More free medical clinics and outreach centres should be set up in the Southwestern peninsula to facilitate the high demand for pediatric, dental care, optometry, physical therapy and dermatology says Cedros councillor Shankar Teelucksingh.
He was speaking to Guardian Media following Tuesday's departure of the United States Navy Ship. The ship docked in La Brea and offered free surgeries and medical care to citizens between September 5-10.
Teelucksingh said the demand for medical care in the peninsula from the USNS was overwhelming. He noted that 1,700 applications for surgeries were made to the USNS but only 100 surgeries were performed.
"This high demand for health care services offered by the USNS is indicative of the trouble we face when accessing medical care," Teelucksingh said. He added that five people from Cedros who suffered heart attacks, died last year while on their way to the San Fernando General Hospital.
"There is no proper ambulance service and the Cedros Health Centre closes at 4 pm and does not open on weekends so if someone falls ill, we have to wait for an ambulance to come from Siparia. By that time the patient can die," Teelucksingh added.
He also added, "There is no dental clinic in Cedros, no eye care clinic and in Point Fortin, there is a lot of overcrowding in the old Point Fortin hospital. Some of the Xrays and ECG machines are not working and if you need any CT Scans or blood work you have to go to the San Fernando General Hospital," he said.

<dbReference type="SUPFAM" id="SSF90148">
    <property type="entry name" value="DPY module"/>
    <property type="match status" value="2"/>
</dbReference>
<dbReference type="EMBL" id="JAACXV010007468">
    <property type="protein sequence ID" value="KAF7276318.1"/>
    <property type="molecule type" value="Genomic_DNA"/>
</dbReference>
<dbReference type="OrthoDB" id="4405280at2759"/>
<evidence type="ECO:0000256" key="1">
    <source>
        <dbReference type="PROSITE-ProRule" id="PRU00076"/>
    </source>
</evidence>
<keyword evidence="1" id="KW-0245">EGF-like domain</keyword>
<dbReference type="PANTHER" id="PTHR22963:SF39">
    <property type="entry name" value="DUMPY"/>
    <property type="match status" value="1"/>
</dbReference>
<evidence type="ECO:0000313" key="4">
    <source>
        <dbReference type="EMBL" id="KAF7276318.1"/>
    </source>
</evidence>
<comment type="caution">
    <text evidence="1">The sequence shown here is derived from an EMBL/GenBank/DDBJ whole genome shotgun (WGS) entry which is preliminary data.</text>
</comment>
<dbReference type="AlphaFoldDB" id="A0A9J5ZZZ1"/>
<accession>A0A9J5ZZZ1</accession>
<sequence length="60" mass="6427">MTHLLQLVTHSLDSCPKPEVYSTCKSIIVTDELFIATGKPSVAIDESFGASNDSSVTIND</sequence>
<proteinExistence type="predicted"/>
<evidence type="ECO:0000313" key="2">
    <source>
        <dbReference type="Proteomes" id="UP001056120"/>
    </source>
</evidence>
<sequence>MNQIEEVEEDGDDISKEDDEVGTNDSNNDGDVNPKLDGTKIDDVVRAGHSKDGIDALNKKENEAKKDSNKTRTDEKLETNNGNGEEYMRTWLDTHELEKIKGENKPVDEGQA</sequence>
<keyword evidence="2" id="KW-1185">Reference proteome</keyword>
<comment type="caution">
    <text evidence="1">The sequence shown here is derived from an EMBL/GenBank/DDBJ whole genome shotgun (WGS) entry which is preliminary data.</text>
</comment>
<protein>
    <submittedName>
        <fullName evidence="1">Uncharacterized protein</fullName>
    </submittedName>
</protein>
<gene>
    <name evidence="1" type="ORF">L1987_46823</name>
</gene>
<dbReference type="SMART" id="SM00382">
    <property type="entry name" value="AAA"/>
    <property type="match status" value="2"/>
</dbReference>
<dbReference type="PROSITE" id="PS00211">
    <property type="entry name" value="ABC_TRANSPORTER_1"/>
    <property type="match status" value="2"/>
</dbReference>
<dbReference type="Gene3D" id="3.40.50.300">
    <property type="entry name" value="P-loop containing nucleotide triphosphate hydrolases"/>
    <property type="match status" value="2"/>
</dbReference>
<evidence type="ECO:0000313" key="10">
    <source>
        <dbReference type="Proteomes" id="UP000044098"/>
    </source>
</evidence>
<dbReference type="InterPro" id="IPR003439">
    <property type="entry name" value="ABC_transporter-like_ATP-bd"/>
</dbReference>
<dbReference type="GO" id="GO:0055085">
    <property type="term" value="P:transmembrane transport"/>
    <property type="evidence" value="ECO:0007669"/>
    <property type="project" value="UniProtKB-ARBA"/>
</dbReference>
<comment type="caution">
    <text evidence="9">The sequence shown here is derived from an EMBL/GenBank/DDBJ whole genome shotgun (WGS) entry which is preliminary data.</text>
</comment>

Teelucksingh said he has been calling on international agencies to come to Cedros to offer health care which has been overburdened with the frequent influx of Venezuelan nationals.
He noted that 20 per cent of those accessing health care at the USNS were Venezuelan nationals.
"In Cedros, we saw between 350 to 400 patients but hundreds more showed up to access basic medical care at the outreach medical clinics set up at the Cedros Community Centre and the Point Fortin Indoor Arena in Egypt Village," he added.
Teelucksingh said people were lined up outside the venues from 1 am as they tried to access free dental, optometry, therapy, pediatric and general wound care services.
"On a daily basis, there was a steady mix of both locals and Venezuelans. In Point Fortin, the lines stretched from the centre to the road.
Ailing foreigners were given care and in some cases, our locals were left out. This demand for health care coming from the peninsula shows that we need better health care services in Cedros, Icacos and Point Fortin," Teelucksingh said.
Teelucksingh extended gratitude to the United States Embassy for assisting the people in the peninsula saying his lobbying through international media had raised awareness globally about the health crisis in the Cedros region.
Acting Chief Executive Officer of Southwest Regional Health Authority Dr Albert Persaud was unavailable for comment and did not answer his cellular phone.
However, checks by the Guardian revealed that the centre only offers a limited range of services which include chronic disease, antenatal care, child health and school health.